Tiny House Summer Camp 4

Thursday, November 10, 2011

A Treehouse a in Brooklyn Backyard.....and my NEW video on a $200 shelter/hut/vacation cabin

Photos by Trevor Tondro for the New York Times- some GREAT shots!
 Thanks to Jon Kalish from NPR for passing on this one....and I LOVE its incorporation of recycled and second-hand materials. Its so simple, and even "klunky", but therein lies the charm of this place.


AND- here's a new mini video I shot, based on a tiny, pre-fabricated, shelter, single-sleeper, or micro vacation cabin that we built at our 2011 Relaxshacks.com Workshop- based on designs and sketches of mine (some from my book).

FILE UNDER: Tree fort, Treehome, Treehouses, Clubhouses, Hand Built Homes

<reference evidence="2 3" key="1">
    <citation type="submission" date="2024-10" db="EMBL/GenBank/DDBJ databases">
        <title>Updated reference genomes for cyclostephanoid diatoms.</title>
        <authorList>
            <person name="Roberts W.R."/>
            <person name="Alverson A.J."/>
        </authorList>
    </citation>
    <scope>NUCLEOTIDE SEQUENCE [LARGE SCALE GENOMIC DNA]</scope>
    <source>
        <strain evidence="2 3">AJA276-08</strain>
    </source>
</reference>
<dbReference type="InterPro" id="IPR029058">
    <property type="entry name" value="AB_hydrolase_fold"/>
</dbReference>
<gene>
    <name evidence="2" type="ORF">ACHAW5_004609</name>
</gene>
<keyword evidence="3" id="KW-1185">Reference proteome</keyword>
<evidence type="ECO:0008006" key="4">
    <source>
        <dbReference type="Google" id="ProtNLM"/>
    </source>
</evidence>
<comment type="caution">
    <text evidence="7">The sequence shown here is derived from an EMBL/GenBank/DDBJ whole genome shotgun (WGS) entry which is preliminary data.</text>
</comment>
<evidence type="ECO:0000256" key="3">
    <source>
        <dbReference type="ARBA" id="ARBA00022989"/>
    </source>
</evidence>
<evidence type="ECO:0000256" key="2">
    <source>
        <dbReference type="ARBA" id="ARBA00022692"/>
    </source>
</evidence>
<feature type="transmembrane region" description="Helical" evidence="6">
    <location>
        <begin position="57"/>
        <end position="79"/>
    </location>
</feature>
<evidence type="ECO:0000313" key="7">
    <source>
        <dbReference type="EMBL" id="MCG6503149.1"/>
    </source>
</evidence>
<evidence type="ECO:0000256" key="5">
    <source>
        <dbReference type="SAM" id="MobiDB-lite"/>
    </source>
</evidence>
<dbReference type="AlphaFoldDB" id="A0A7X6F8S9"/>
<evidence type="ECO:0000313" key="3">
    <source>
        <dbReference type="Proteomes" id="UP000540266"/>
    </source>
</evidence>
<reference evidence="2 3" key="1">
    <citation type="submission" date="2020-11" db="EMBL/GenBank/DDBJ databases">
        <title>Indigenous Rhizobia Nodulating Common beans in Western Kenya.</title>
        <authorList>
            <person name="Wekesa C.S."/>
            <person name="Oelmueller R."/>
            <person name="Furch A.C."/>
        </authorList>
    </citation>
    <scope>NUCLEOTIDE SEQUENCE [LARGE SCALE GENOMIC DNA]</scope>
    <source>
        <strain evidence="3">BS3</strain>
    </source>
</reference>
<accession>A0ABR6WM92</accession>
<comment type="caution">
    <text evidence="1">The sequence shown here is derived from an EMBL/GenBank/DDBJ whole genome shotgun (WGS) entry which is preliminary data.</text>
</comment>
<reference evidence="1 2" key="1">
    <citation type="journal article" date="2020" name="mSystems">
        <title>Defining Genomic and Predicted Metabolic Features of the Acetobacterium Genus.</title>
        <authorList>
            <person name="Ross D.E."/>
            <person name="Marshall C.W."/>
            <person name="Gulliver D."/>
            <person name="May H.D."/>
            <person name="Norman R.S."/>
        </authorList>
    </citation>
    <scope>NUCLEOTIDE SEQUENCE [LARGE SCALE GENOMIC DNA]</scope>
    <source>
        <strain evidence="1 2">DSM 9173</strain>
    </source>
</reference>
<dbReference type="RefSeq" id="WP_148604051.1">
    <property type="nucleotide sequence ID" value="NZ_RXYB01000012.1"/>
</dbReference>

Only $11.53- the NEW edition of my book- click on the Amazon link on the left hand column of the blog. 

-Derek "Deek" Diedricksen

1 comment:

  1. Your site continues to be a source of inspiration and resources. I like the idea of building around trees rather than cutting them down. But I am wondering how the growth of a tree over years will effect the structure. Will the tree simply continue to grow into the new structure. I have seen a satellite screwed into a a tree and after many years it's base is several inches embedded into the wood with the trunk growing around it. This leaves a lot to think about. In order to remove the satellite now I will have to literally carve it out. I am not sure how the tree will respond after this is done. Building guides recommend a fair distance away from any forest due to bug infestation. I agree to keep the bugs out, but don't agree to be that far from the trees. Trees can provide a good shelter from rain and sun damage. Trees let small portions of sun through versus clear cutting and being open to the full rays. Trees filter our air naturally we need them in good proportions.